"What's black and white and read all over?"

Wednesday, September 13, 2006
Posted 11:17 PM by

Slots of forces at play in Pa.

The race is on between the Pennsylvania Gaming Control Board handing out slots parlor licenses and state legislators who want to rewrite the law before anyone gets a license.It's hard to express any surprise that Pennsylvania gambling regulators have given a green light to a slots parlor application for Philadelphia Park's horse racing track.

Work at the track's grandstand has been underway for months to make room on the top floors for 2,100 slot machines.

It started even before the Gaming Control Board, in a hearing Tuesday on the track's casino-license application, said it found nothing objectionable in the backgrounds of the track's ownership, or its financial and operational history, according to the Philadelphia Inquirer.

That's despite the fact that the track and slots parlor in Bensalem will be owned by Watche "Bob" Manoukian, a Lebanese businessman considered one of the wealthiest men in the United Kingdom.

I'm uncomfortable with the idea that a foreigner will be benefiting the most from Pennsylvanians pumping their life savings into machines.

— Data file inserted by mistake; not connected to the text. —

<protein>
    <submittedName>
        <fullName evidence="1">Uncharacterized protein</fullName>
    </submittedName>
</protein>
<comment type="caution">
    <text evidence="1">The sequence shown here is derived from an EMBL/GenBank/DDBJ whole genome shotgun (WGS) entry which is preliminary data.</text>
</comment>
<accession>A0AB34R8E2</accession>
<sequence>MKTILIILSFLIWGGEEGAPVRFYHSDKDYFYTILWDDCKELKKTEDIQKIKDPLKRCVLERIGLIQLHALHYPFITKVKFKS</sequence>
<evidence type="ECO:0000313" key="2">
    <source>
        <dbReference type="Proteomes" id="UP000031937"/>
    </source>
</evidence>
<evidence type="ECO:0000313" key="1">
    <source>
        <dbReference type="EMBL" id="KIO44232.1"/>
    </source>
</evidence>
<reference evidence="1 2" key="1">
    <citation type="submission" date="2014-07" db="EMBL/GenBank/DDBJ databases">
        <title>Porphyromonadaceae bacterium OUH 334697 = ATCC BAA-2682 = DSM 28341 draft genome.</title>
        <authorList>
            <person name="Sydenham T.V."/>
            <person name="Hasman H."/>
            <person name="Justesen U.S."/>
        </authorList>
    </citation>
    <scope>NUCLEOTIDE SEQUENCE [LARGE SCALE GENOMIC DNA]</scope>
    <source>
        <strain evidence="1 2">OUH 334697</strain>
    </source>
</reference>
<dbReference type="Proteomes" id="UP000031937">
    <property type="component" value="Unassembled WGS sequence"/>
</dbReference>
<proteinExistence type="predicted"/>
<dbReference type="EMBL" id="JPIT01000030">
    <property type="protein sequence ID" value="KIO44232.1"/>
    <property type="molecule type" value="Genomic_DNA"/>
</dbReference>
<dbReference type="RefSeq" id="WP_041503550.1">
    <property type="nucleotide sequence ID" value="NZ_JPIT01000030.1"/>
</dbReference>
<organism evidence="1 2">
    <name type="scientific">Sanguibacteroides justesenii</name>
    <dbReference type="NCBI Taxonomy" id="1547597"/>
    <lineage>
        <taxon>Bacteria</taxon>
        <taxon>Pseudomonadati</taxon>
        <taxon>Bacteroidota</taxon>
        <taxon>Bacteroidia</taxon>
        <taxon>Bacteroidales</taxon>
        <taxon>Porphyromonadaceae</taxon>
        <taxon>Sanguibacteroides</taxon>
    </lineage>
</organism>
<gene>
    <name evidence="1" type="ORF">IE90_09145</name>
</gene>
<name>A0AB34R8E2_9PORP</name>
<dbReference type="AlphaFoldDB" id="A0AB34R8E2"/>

I'm even more unfortable with the fact that Pennsylvanians with felony convictions from more than 15 years ago can legally own a slots parlor too.

Sen. Jane Orie, R-Allegheny, wants to change that.

At a hearing on proposed changes to the slots law, Orie said it should be strengthened to prohibit slots licenses from going to applicants with "certain" felony convictions.

I disagree with that idea too. It's too vague.

Although not all felons and felonies are the same, where should the line be drawn?

The issue is only apparent because Dunmore businessman and slots hopeful Louis DeNaples, who plans to turn the former Mount Airy Lodge in the Poconos into a casino, has a felony conviction dating back to 1978.

But after he gave more than $1 million between 2000 and 2005 to the state's top politicians - including Gov. Ed Rendell and Attorney General Tom Corbett - the slots law was written to grandfather him in.

While some state's ban felons from ever voting again - let alone contribute to political campaigns, Pennsylvania wipes their slate clean after just four years.

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